Info

Cluster size n.

Fig. 6.5. The cohesive energy (eV/C atom) for fullerenes, plotted as a function of cluster size, where EcoH denotes the cohesive energy relative to bulk graphite [6.16]. Not shown in this figure is the large potential barrier between stable C„c fullerene, where nc, the number of carbon atoms, is even.

In a hot carbon plasma (operating above ~3500°C), carbon monomers, dimers, clusters and rings are expected to be present, and the larger carbon structures that form at these high temperatures are rather flexible [6.19], Each corannulene cluster contains five V-shaped edge sites (see Fig. 3.2(a)) and five flat edges with one carbon atom at each end of the edges. We can argue that the V-shaped sites are the more active sites because a single C2 dimer can form a pentagon at that site (see Fig. 6.6). Once a new row of pentagons is formed at the five adjacent V-shaped sites, the addition of a single C2 dimer is sufficient to form a new hexagonal face. After five C2 dimers are absorbed, five hexagons are added, thus completing the second ring of polygons about the corannulene cluster and forming a hemisphere of the C60 molecule. The next ring of hexagonal faces can then be formed by subsequent addition of C2 dimers following the approach just described. The following ring of pentagons can be formed by the addition of a single C monomer per new pentagon. The final completion of the whole fullerene can then be accomplished simply by five C2 additions, resulting in five new hexagons (see Fig. 6.6).

Some authors have suggested [6.20] that fullerenes are assembled from ring networks in the plasma. The construction suggested above can also be carried out with ring networks of appropriate size, i.e., rings of five pentagons and rings of five hexagons. This is called the "ring road" to fullerene formation, in contrast to the "pentagon road" discussed above. In a sense, the correlated addition of multiple C2 dimers and isolated C atoms is strongly related to the addition of rings of carbon atoms, as is further discussed in §6.1.4. A totally different method for the synthesis of fullerenes by a purely chemical route has been suggested by R. Taylor [6.21] and G. H. Taylor et al. [6.22].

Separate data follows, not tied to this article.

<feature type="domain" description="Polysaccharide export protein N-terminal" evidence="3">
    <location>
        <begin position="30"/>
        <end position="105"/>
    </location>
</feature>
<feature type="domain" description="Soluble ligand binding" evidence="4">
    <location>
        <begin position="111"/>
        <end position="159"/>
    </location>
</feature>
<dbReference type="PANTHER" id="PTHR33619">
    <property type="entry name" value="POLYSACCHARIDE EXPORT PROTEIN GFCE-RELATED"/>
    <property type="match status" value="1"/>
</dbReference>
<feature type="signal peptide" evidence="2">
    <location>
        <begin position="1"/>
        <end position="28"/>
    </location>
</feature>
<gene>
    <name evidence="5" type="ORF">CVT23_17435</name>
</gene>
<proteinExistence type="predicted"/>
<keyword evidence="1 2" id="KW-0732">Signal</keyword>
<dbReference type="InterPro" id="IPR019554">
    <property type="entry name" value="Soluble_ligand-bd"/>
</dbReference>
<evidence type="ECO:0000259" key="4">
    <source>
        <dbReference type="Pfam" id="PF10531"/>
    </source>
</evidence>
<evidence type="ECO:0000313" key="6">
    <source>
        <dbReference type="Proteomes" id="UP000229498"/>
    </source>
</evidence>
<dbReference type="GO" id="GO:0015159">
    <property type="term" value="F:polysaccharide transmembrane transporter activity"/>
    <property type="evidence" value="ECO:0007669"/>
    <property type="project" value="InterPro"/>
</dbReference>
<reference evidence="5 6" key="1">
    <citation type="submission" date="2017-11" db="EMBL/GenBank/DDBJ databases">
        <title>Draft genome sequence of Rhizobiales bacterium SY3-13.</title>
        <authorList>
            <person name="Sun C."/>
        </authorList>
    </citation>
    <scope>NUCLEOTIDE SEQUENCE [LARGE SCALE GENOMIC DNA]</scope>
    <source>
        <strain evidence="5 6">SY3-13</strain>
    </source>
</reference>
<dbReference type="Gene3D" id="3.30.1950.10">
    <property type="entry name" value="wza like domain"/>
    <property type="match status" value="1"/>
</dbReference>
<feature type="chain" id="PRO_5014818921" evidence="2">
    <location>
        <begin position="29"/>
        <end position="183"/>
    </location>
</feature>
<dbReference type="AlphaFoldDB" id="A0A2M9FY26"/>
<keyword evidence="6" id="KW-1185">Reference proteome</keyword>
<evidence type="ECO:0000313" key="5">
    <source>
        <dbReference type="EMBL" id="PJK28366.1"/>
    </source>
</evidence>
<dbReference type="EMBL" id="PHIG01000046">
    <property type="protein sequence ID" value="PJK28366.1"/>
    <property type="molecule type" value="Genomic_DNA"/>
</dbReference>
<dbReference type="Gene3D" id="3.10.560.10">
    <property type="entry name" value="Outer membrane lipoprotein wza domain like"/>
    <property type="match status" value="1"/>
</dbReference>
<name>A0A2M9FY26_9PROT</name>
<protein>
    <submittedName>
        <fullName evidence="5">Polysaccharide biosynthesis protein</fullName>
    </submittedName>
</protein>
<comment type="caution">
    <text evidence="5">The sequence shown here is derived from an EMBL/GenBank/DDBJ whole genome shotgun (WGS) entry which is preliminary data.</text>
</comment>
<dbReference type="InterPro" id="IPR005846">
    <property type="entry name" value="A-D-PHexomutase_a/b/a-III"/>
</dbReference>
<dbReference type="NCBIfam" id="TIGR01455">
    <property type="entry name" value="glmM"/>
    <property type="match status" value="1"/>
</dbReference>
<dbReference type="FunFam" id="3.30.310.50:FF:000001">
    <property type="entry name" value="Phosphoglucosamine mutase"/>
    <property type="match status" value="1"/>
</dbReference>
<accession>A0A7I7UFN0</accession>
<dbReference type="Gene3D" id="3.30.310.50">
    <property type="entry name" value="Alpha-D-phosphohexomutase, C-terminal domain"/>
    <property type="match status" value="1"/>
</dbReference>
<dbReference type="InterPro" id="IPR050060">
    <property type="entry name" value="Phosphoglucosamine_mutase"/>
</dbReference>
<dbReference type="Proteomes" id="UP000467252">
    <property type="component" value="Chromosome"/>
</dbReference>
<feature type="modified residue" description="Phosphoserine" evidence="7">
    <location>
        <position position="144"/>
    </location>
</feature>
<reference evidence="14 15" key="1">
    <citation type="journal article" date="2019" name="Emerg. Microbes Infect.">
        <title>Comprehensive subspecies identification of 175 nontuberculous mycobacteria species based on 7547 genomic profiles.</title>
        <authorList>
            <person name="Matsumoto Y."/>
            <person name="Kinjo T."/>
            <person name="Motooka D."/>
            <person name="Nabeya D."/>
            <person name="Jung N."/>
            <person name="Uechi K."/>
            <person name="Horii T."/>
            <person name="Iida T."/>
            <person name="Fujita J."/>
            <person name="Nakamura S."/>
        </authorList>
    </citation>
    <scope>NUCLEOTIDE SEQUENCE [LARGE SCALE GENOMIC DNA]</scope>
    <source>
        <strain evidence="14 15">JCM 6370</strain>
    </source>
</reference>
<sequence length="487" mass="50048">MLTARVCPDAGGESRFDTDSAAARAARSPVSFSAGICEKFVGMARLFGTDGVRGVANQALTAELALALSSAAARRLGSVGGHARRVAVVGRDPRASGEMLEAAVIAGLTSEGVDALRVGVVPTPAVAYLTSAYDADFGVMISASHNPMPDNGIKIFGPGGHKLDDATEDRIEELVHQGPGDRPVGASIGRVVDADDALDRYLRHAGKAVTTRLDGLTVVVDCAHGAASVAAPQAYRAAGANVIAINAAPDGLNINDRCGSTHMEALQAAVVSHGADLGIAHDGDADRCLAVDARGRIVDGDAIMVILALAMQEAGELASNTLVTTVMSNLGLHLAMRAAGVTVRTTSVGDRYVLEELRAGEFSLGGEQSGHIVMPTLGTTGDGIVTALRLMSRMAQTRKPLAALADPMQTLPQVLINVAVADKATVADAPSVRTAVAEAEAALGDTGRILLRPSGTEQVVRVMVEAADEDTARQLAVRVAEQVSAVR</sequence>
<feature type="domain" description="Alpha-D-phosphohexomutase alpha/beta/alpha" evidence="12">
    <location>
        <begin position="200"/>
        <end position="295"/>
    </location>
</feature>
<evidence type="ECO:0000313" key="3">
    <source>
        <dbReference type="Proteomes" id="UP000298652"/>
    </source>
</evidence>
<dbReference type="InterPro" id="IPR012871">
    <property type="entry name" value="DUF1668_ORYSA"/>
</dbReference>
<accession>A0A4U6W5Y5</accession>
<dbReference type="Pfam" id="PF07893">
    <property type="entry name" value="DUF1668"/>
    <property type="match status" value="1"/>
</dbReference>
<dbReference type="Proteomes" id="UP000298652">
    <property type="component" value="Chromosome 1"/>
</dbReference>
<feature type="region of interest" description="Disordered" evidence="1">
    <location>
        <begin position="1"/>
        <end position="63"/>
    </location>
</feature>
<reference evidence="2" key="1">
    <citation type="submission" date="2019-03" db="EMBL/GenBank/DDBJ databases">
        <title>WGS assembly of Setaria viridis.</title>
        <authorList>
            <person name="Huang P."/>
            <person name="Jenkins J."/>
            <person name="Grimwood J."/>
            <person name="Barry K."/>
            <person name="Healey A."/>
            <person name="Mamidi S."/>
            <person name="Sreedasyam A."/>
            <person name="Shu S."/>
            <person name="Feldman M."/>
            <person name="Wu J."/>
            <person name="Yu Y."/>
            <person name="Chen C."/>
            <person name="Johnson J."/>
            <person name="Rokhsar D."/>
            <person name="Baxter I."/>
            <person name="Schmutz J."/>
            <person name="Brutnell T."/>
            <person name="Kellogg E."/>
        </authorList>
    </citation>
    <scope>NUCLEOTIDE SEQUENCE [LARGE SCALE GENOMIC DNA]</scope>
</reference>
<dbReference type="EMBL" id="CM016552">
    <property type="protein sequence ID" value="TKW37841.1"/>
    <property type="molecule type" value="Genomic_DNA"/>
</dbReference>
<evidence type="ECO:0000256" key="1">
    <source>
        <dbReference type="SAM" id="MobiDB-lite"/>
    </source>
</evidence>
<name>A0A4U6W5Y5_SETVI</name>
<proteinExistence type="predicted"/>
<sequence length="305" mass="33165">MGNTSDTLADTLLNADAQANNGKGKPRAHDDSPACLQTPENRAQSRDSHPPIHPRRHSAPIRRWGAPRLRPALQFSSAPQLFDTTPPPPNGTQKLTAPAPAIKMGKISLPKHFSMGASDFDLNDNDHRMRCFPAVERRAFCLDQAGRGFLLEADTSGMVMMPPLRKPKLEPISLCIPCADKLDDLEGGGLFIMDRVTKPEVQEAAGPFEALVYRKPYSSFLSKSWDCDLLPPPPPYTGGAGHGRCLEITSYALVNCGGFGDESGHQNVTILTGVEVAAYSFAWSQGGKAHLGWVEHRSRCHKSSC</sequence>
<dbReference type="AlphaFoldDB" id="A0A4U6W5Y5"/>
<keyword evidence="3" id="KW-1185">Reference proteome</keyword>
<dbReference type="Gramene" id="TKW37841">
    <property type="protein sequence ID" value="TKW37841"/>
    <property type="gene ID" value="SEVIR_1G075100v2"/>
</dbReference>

Fig. 6.6. A corannulene cluster grows with the addition of C2 clusters. For the initial corannulene cluster, there are 15 carbon atoms at the periphery. Five of these (a sites) are at V-shaped sites and ten are at edge sites denoted by (b). The addition of two C2 units (denoted by C2 and C'2) forms pentagons, while the subsequent addition c hexagon.

Fig. 6.6. A corannulene cluster grows with the addition of C2 clusters. For the initial corannulene cluster, there are 15 carbon atoms at the periphery. Five of these (a sites) are at V-shaped sites and ten are at edge sites denoted by (b). The addition of two C2 units (denoted by C2 and C'2) forms pentagons, while the subsequent addition c hexagon.

Closely related to the C2 dimer absorption discussed above is the carbon dimer (C2), tetramer (C4), and hexamer (C6) emission shown in Fig. 6.7 [6.4]. Kroto and Iijima et al. [6.23,24] have suggested that the formation of fullerene balls on the surface of a carbon tubule (see §19.2.5) is due to the curling up of a fragment of a graphene sheet near a defect in the surface layer of the tubule.

Was this article helpful?

0 0

Post a comment